Statesboro City Council District 2 is poised to have an election contest this fall, with Paulette Chavers campaigning for the seat held by incumbent council member Sam Lee Jones, who plans to seek re-election.
Also up for election are the District 3 and District 5 seats, held by incumbent council members Jeff Yawn and Derek Duke, who also plan to run but have no challengers known to the Statesboro Herald at this point. Candidacies for the Nov. 5 nonpartisan city election, which involves only those three districts, won’t become official until qualifying week, Aug. 19-23, when candidates file paperwork and pay the $227 fee at City Hall.
But Chavers, a mental health therapist with her own firm, is already reaching out with a campaign website and a campaign-related Facebook page using the slogan “Chavers for Change.”
“I feel like it’s time for a change, and I feel like it’s time for some advocacy for District 2,” she said in a phone interview Thursday. “I just feel like District 2 is the district that’s kind of been overlooked, and it’s time for some positive light to be shed on that district.”
This will be Chavers’ first time as a candidate for public office.
Changes are needed, she said, for the youth and other constituents in District 2 both in “social infrastructure,” meaning parks and recreation, and in actual physical infrastructure.
“If you look at parks and recreation over in the District 2, I feel like they’re below par and it’s time for a change so that we could have adequate recreation for the youth in District 2 without them traveling outside of the district to go to the county or Mill Creek,” Chavers said.
Two parks she has in mind as needing improvements are Luetta Moore Park and the Grady Street Park. Basketball courts and public restrooms are the only developed features at Grady Street Park, which she said needs to be made “family-friendly.” The parks are maintained by the county-funded Statesboro-Bulloch County Parks & Recreation Department. Its premier facility, Mill Creek Regional Park, is on the eastern edge of town, while District 2 is on the west side.
“Also I decided that I want to run just because I see that there needs to be a change in the actual physical infrastructure, and that would be your sidewalks, your streets, the drainage, the dilapidated buildings,” Chavers said. “There needs to be a change over on that side, even down to just the beautification there, simply things like having the grass cut in District 2.”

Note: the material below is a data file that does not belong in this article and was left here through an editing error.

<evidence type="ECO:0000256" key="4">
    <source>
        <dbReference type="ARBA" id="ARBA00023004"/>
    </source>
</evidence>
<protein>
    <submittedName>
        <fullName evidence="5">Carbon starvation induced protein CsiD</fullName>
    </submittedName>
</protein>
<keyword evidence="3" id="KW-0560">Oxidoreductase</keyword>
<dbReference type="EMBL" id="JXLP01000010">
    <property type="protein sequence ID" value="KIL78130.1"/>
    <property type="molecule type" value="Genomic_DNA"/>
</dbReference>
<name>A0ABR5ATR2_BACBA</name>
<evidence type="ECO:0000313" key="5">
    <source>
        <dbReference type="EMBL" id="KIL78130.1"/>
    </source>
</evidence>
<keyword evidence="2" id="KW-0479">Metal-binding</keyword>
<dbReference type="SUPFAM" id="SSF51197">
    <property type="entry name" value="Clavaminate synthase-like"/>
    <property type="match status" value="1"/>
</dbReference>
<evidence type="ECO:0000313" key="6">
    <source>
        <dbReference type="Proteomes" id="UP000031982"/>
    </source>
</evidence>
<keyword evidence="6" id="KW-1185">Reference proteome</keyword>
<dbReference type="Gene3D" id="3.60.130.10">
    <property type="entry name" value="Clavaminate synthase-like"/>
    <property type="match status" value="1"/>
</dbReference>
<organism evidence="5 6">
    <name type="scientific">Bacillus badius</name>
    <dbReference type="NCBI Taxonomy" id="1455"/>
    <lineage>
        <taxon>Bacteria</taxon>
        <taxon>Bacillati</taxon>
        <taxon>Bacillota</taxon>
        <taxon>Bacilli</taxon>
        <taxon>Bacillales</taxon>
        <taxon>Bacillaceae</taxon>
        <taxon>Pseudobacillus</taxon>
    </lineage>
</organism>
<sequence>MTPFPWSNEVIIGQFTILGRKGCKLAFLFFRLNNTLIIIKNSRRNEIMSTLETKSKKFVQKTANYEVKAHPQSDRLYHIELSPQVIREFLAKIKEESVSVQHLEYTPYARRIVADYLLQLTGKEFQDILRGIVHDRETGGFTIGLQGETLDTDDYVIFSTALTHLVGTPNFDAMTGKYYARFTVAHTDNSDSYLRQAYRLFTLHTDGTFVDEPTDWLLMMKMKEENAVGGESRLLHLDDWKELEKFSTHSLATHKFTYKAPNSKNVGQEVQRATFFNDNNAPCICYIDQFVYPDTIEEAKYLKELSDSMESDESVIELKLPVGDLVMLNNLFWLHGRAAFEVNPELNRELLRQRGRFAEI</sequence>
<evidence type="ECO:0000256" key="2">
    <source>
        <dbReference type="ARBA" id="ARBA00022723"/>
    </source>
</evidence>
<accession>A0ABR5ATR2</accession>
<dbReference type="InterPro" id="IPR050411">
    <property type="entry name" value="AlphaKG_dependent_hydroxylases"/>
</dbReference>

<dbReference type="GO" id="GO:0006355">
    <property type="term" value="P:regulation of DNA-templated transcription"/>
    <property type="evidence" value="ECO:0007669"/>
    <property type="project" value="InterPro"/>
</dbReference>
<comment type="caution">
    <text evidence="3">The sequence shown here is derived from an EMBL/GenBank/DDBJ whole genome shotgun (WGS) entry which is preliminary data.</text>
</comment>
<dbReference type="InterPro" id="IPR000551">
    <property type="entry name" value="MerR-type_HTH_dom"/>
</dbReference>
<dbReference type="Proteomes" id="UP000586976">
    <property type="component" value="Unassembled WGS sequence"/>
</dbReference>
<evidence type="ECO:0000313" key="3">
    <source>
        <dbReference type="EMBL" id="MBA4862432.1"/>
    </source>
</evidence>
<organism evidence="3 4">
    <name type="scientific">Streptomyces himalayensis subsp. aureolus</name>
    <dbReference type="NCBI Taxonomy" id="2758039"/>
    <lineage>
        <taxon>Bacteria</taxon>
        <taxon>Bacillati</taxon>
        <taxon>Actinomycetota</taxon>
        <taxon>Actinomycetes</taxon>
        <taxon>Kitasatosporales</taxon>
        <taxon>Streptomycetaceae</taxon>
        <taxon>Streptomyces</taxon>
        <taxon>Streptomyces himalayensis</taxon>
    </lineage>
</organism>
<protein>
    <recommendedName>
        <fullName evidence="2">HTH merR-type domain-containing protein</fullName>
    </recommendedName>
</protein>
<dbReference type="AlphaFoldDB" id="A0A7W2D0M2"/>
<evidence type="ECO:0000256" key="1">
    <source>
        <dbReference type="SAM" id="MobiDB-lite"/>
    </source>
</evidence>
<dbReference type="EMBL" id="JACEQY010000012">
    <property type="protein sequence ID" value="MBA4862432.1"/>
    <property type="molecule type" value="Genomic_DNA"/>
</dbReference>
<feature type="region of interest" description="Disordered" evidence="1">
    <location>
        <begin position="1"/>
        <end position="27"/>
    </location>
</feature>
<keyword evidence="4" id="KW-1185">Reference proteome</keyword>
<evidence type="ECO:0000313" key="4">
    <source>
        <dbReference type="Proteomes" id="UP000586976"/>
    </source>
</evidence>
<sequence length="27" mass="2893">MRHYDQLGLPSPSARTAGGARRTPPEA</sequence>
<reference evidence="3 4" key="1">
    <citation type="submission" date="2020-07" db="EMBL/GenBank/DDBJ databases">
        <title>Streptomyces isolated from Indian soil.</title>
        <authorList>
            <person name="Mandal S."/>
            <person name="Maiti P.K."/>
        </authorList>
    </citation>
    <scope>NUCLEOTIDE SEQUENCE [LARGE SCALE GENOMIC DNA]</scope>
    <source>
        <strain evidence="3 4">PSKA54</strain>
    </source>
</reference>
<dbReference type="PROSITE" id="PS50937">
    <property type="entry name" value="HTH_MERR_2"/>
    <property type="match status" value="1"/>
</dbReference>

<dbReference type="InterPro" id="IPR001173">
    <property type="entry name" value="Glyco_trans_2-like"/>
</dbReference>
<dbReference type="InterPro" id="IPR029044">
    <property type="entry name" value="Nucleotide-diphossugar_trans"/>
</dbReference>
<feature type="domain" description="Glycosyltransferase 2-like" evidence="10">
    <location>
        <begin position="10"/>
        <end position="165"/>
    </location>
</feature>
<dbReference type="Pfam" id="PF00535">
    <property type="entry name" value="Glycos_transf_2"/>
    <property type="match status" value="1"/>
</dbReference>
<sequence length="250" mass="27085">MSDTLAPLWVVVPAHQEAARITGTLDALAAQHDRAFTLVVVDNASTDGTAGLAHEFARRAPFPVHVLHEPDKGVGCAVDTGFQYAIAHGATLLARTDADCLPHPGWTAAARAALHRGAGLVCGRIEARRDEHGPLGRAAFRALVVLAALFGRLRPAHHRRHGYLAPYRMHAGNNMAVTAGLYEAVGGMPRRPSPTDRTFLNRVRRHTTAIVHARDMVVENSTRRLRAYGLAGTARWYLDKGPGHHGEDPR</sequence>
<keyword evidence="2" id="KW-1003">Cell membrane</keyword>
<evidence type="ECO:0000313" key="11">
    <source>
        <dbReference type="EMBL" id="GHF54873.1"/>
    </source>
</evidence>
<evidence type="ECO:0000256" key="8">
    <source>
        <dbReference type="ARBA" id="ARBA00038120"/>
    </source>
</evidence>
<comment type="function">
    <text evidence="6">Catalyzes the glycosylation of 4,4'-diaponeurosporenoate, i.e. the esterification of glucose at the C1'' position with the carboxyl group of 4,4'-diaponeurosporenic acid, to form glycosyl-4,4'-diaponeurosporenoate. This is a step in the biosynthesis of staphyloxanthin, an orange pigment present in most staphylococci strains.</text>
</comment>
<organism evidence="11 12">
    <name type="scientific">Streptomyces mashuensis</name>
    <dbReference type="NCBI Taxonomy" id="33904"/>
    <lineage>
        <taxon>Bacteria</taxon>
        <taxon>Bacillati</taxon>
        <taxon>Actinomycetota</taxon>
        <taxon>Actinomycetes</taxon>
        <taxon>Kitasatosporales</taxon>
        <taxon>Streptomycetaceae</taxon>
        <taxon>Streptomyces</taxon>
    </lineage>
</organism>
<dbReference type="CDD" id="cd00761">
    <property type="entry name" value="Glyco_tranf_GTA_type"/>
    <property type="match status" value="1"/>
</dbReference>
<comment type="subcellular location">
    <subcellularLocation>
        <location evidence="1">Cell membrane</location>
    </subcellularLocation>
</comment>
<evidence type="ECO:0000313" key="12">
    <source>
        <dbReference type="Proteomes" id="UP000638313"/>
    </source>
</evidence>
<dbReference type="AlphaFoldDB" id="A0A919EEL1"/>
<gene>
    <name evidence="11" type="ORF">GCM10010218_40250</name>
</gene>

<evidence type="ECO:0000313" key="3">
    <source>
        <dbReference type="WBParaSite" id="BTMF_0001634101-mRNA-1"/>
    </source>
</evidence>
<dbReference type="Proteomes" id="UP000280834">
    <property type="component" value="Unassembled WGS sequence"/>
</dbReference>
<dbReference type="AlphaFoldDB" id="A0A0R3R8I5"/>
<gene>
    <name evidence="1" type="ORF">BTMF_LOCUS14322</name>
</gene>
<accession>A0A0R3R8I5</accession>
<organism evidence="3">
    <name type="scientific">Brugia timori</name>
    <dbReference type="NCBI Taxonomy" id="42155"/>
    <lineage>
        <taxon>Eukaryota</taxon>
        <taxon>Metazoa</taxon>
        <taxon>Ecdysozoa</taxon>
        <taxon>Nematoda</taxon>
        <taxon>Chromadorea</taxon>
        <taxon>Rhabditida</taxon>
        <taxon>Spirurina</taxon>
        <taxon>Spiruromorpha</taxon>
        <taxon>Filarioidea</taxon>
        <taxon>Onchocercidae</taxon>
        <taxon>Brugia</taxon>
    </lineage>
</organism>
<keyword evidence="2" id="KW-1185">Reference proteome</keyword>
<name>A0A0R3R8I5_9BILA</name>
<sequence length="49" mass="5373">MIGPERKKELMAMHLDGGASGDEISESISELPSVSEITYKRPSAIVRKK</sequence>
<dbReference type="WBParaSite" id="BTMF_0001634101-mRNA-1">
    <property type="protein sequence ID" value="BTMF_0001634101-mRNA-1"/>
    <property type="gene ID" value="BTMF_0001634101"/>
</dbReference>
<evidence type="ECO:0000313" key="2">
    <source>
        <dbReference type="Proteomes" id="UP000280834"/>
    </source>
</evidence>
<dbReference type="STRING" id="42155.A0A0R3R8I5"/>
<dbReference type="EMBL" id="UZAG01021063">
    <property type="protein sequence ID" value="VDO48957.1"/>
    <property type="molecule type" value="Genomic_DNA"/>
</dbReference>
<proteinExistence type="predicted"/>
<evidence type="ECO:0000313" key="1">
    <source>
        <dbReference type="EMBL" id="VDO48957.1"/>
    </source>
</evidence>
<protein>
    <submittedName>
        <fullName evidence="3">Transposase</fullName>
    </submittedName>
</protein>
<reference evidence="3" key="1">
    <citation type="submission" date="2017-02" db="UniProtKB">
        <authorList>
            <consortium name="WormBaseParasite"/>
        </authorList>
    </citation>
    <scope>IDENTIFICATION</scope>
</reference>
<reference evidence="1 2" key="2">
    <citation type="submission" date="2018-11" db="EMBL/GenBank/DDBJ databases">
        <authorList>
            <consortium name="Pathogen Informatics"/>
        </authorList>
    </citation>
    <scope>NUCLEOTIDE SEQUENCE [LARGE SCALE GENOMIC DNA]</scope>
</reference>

Looking around the district, she also sees poverty on the rise and wants to come up with programs to eliminate it, she said. With few jobs actually located in District 2, a lack of transportation contributes to poverty, Chavers said, so she wants to see either public transit or jobs created in the district.
Work & background
a therapist, Chavers partners with Road to Success Counseling, which is based
in Mount Vernon, but she has her own firm, Refocus Counseling and Consulting
She specializes in post-traumatic stress disorder, or PTSD. Chavers travels all over Georgia doing trauma assessments to determine whether individuals have been traumatized, and if so what kind of therapy will be most beneficial, she explained.
Chavers attained her master’s degree in school counseling and her bachelor’s degree in child and family development both at Georgia Southern University. She holds Licensed Professional Counselor, Master Addictions Counselor and National Certified Counselor credentials.
A lifelong Statesboro resident, Chavers is also a Statesboro High School graduate. Now 38, she is the second-youngest of the seven children of Donald Chavers Sr. and Evelyn Chavers.
Organizations Paulette Chavers is active in include the Bulloch County Branch of the NAACP; the Statesboro Commission on Diversity and Inclusion, also known as One Boro; and Queendom Builders.Herald reporter Al Hackle may be reached at (912) 489-9458.